I finally completed my “hat-trick of the Guyanas” by visiting Guyana itself – the former British colony once known as British Guyana, now simply Guyana. I crossed to all the Guyanas overland and have previously shared my advice on getting from Brazil to French Guyana and from French Guyana to Suriname. Time to keep the match ball as I nabbed the hat-trick crossing from Suriname into Guyana and will show you how to do it too.
Paramaribo to Nieuw Nickerie
Most people crossing from Suriname into Guyana will have been to Paramaribo at some point, or more than likely will leave from Paramaribo, Suriname’s eclectic capital city. On public transport, the common option is to book with either Bobby’s Minibus or with Johnny’s Bus and Taxi. Both services offer the same thing – the most common journey being to just go direct from Paramaribo to Georgetown.
We also decided to pick this option and booked with Johnny’s bus and taxi. Your guesthouse should know the contacts numbers for these places, as of July 2014 Johnny’s taxi is number 08652080 or 08805210. Johnny’s taxi can be paid in US Dollars or Surinamese Dollars and the price is $30 US. To get from Paramaribo to Georgetown will involve four different parts to the journey (2 minibuses, 1 ferry, 1 shared car), paid in two separate installments, so as well as the payment to Johnny’s taxi, you also have to pay for your ferry at Canaima.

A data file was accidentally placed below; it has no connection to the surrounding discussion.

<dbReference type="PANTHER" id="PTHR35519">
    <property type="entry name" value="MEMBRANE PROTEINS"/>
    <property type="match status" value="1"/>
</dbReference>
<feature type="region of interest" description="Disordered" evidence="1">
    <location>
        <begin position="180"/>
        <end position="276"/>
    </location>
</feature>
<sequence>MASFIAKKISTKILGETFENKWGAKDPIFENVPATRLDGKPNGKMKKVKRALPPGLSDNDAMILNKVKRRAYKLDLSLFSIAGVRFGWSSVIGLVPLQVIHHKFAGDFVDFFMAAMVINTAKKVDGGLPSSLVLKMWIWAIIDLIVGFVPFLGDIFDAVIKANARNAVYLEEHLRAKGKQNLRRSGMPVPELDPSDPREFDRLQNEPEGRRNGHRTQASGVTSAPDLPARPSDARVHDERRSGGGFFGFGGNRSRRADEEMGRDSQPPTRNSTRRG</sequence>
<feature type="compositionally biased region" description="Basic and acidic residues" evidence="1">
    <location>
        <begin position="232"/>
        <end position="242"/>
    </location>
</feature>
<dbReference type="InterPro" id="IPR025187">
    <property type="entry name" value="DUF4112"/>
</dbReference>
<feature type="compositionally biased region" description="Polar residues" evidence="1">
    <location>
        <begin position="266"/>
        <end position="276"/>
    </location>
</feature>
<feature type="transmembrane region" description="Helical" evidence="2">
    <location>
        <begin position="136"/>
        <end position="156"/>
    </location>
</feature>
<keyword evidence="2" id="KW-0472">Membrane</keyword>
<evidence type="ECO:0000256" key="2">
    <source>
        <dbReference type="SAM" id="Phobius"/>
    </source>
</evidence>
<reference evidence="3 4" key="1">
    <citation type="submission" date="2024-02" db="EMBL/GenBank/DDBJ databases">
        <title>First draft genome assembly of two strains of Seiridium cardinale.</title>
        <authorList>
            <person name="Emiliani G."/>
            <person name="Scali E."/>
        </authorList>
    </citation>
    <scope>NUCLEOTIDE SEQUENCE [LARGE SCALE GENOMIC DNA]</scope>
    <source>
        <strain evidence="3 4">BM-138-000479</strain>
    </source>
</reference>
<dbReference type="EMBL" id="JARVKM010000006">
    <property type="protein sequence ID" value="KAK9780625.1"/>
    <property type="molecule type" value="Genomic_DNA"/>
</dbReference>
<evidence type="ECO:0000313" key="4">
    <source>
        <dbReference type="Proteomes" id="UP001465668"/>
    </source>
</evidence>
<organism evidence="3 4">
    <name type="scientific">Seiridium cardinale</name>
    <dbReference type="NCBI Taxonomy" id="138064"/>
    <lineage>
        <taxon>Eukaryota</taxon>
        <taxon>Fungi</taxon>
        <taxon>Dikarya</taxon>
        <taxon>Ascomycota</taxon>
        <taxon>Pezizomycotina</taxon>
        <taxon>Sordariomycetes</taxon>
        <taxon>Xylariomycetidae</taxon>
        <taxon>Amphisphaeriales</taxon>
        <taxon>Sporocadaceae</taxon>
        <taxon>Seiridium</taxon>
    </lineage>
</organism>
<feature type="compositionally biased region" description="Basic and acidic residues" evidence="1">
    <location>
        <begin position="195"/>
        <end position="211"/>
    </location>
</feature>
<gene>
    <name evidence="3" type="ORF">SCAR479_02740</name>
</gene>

To start with, Johnny’s taxi service will pick you up from where you are staying in Paramaribo. We stayed at the Etienne’s Unique Apartments in Paramaribo and Johnny’s driver turned up at 4.15 am to pick us up. It’s always an early start leaving Paramaribo as you need to be at the border to catch the once daily 11am ferry to Guyana (or twice daily, but you’ll miss the earlier one). We set our alarms for 3.45 am and had packed the night before. Johnny was there at 4.15 am, with 2 other passengers. We picked up two more people and headed on the road to Nieuw Nickerie.
The road to Nieuw Nickerie we were told wouldn’t be a great road, but it was fine. It certainly wasn’t anywhere near as bumpy as the Macapa to Oiapoque trip. We had a stop off for toilets and buying food/drink at Coronie. Then at Nieuw Nickerie we changed from a 7 seater car into a larger minibus for the final part of the drive down to South Drain.
We pass through Nieuw Nickerie and are now heading south to South Drain and the Canaima Ferry Terminal. Our driver gives us a ticket that confirms that a minibus/car will collect us on the other side of the river, in Guyana. It is important you keep this ticket, which looks like this…
Leaving Suriname at the Canaima Ferry Terminal, South Drain
We arrived at South Drain around 10.15 am and were due to get the 11am ferry to Guyana. The queue was long and the heat was intense. The first part of queuing you are simply queuing for your ticket for the ferry. It’s busy but the ferries are pretty big so no advance booking is required (unless there happens to be a crazy busy festival on).